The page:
Able Danger: No crucial testimony?

This morning we find that Lt. Col. Anthony Shaffer and defense contractor John Smith have been forbidden to testify in today's hearing about Able Danger, the Pentagon data mining operation targeted at discovering terrorists before they strike.

In his prepared remarks, [attorney Mark] Zaid was ready to say on behalf of Shaffer and contractor John Smith that Able Danger, using data mining techniques, identified four of the terrorists who struck on Sept. 11, 2001—including mastermind Mohamed Atta.

That is the key testimony, of course. The other important piece is how this information did not get incorporated into the findings of the 9/11 commission. Captain's Quarters indicates that Major (ret.) Eric Klein Smith will be able to testify on that:

However, Shaffer says that former Major Eric Kleinsmith, now a civilian contractor, will still testify at the panel. Kleinsmith received the orders to destroy the Able Danger database. [Senator Arlen] Specter's insistence that the hearings go forward probably hinges on Kleinsmith's ability to testify to the information that got destroyed, who ordered its destruction, and why. From that point, the committee could unravel an entire command sequence that will uncover how Able Danger got missed by the 9/11 Commission.

Another potentially illuminating source is Dr. Eileen Pricer, who testified to the Congressional subcommittee on national security. While her testimony has not been released, the Captain did find mention of it in statements by Congressman Christopher Shays:

Mr. Shays. In a briefing we had yesterday, we had Eileen Pricer, who argues that we don't have the data we need because we don't take all the public data that is available and mix it with the security data. And just taking public data, using, you know, computer systems that are high-speed and able to digest, you know, literally floors' worth of material, she can take relationships that are seven times removed, seven units removed, and when she does that, she ends up with relationships to the bin Laden group where she sees the purchase of chemicals, the sending of students to universities. You wouldn't see it if you isolated it there, but if that unit is connected to that unit, which is connected to that unit, which is connected to that unit, you then see the relationship. So we don't know ultimately the authenticity of how she does it, but when she does it, she comes up with the kind of answer that you have just asked, which is a little unsettling.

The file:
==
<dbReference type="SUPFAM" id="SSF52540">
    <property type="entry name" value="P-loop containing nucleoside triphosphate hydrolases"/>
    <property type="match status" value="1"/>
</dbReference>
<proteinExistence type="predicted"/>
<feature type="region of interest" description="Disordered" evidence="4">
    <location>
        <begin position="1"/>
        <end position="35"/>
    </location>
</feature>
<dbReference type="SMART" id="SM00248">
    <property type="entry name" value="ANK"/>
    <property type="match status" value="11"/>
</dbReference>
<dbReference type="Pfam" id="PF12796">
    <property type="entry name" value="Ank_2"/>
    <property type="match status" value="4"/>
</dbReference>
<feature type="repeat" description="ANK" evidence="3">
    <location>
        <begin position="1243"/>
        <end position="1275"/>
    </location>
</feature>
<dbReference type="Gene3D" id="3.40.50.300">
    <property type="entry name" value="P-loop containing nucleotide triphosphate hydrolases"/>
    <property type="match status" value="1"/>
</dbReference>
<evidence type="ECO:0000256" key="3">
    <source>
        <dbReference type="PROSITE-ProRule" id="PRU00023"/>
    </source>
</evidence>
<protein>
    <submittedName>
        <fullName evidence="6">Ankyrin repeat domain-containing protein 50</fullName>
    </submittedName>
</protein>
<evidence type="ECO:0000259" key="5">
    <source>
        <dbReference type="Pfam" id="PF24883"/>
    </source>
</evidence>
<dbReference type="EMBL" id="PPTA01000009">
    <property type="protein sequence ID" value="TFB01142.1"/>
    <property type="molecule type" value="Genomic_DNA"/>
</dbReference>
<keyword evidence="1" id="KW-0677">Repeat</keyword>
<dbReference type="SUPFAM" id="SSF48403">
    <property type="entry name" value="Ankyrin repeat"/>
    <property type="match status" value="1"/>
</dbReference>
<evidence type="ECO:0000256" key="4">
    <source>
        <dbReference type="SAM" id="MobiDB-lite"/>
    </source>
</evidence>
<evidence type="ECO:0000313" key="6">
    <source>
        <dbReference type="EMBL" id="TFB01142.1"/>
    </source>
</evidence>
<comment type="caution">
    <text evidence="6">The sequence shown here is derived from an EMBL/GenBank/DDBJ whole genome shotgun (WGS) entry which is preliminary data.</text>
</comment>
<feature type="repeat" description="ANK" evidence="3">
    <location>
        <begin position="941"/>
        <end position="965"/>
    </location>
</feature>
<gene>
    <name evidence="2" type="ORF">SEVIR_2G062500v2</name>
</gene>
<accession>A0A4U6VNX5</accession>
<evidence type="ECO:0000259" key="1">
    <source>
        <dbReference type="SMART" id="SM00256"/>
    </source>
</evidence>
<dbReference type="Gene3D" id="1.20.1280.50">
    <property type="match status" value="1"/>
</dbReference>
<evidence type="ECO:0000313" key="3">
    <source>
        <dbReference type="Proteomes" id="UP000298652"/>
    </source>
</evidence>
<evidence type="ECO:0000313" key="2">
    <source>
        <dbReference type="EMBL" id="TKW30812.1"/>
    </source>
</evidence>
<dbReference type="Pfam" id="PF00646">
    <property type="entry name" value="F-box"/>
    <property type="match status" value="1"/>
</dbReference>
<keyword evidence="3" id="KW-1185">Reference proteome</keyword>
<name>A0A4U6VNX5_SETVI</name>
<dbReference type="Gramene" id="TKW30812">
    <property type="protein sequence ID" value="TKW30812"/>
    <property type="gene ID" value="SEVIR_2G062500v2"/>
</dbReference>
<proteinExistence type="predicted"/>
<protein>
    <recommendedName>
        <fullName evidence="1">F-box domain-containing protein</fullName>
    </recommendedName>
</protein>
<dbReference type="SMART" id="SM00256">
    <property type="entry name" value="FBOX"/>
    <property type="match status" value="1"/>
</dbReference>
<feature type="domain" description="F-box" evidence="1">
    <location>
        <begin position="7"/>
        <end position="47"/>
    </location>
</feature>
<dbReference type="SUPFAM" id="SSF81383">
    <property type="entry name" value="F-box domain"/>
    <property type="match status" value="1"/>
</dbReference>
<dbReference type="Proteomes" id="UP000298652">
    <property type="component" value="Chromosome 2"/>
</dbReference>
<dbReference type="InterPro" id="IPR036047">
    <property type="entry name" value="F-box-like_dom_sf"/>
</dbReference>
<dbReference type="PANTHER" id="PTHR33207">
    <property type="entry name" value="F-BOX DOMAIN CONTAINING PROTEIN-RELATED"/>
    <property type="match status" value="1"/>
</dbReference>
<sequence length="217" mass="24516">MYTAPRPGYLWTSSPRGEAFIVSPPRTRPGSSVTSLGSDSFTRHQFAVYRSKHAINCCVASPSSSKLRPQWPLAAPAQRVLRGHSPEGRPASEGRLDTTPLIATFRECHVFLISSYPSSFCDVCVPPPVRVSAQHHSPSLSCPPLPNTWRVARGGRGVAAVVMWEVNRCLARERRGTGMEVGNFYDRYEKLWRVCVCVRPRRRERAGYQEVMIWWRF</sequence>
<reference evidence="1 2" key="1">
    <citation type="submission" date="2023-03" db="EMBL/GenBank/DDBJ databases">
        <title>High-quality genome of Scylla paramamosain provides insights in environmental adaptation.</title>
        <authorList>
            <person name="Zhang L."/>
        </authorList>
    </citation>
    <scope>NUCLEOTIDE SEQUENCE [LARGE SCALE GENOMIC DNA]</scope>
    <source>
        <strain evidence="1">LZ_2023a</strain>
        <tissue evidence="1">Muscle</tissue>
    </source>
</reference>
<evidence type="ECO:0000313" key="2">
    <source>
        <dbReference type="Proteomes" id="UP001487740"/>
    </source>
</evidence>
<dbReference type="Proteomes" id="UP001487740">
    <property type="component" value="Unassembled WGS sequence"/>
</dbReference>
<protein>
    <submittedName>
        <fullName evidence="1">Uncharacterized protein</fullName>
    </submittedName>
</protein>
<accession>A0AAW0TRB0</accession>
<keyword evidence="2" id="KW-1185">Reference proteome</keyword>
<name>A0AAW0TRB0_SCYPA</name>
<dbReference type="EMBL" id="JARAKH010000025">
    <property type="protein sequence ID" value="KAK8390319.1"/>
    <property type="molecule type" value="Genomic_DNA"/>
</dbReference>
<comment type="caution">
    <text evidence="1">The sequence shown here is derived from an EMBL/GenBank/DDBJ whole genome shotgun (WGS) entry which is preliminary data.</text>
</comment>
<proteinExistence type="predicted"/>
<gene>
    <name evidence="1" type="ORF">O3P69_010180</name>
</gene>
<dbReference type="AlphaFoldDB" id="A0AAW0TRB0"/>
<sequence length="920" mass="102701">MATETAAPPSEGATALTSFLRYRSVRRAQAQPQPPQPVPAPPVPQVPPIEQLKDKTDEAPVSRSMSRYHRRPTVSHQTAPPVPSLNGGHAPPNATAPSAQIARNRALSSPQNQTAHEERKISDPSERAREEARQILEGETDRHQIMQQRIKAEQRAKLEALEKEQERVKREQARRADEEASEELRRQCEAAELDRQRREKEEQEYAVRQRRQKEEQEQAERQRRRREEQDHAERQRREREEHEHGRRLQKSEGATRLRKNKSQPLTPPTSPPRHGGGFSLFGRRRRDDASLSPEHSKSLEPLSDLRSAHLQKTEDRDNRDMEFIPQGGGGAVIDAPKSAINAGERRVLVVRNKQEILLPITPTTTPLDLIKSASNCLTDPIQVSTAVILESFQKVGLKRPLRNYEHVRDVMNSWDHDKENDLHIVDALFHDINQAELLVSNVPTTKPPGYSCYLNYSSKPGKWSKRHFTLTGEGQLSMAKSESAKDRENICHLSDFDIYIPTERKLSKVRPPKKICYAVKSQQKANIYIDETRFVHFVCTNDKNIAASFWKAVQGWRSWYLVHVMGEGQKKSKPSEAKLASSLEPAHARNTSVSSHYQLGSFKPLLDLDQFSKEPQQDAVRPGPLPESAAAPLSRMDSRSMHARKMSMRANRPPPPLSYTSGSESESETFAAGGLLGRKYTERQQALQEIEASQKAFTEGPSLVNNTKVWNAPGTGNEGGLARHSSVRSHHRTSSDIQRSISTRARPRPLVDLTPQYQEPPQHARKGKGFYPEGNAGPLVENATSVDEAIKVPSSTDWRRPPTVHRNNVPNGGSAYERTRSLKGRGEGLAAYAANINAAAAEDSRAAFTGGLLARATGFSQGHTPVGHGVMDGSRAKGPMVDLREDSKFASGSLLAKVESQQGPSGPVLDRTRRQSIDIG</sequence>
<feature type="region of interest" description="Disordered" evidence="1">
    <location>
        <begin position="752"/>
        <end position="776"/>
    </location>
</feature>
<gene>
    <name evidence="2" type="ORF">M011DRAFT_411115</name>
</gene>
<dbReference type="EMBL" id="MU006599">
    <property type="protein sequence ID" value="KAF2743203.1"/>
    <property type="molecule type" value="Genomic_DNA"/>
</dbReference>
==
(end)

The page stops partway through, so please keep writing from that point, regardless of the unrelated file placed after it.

So, apparently she discussed the methods of Able Danger with a congressional subcommittee a month after 9/11. Now we have a trail what “What did they know and when did they know it?” questions to last us a few election cycles.

Let's go back to more statements from Zaid:

On three occasions, Able Danger personnel attempted to provide the FBI with information, but Department of Defense attorneys stopped them because of legal concerns about military-run investigations on U.S. soil, Zaid said in his prepared remarks, encouraging the panel to locate a legal memorandum that he said Defense Department attorneys used to justify stopping the meetings.

It's hard to absolve the 9/11 Commission of incompetence when they missed the chance to examine pre-9/11 intelligence identifying Atta as a terrorist, especially over procedural matters. Atta may have been here in the states, but he was a foreign national with multiple violations of his visa. It's compelling to think we could have stopped 9/11, but I doubt it. There probably were not enough resources to track every person that Able Danger flagged, and certainly the priorities were different then. Even so, the Commission should have taken them seriously, and investigated the impact of not following up on Able Danger.

I'm looking forward to what testimony we will hear, today. So far we have a data warehousing expert, the person that destroyed the Able Danger information, and the Congressman that outed the entire affair to the press. There's also a Navy Capt. Scott Phillpott that will testify. Sounds like a good start.

Josh Poulson

Posted Wednesday, Sep 21 2005 07:01 AM

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Great blog and a great service...Keep it up...



Posted Wednesday, Sep 21 2005 09:38 AM

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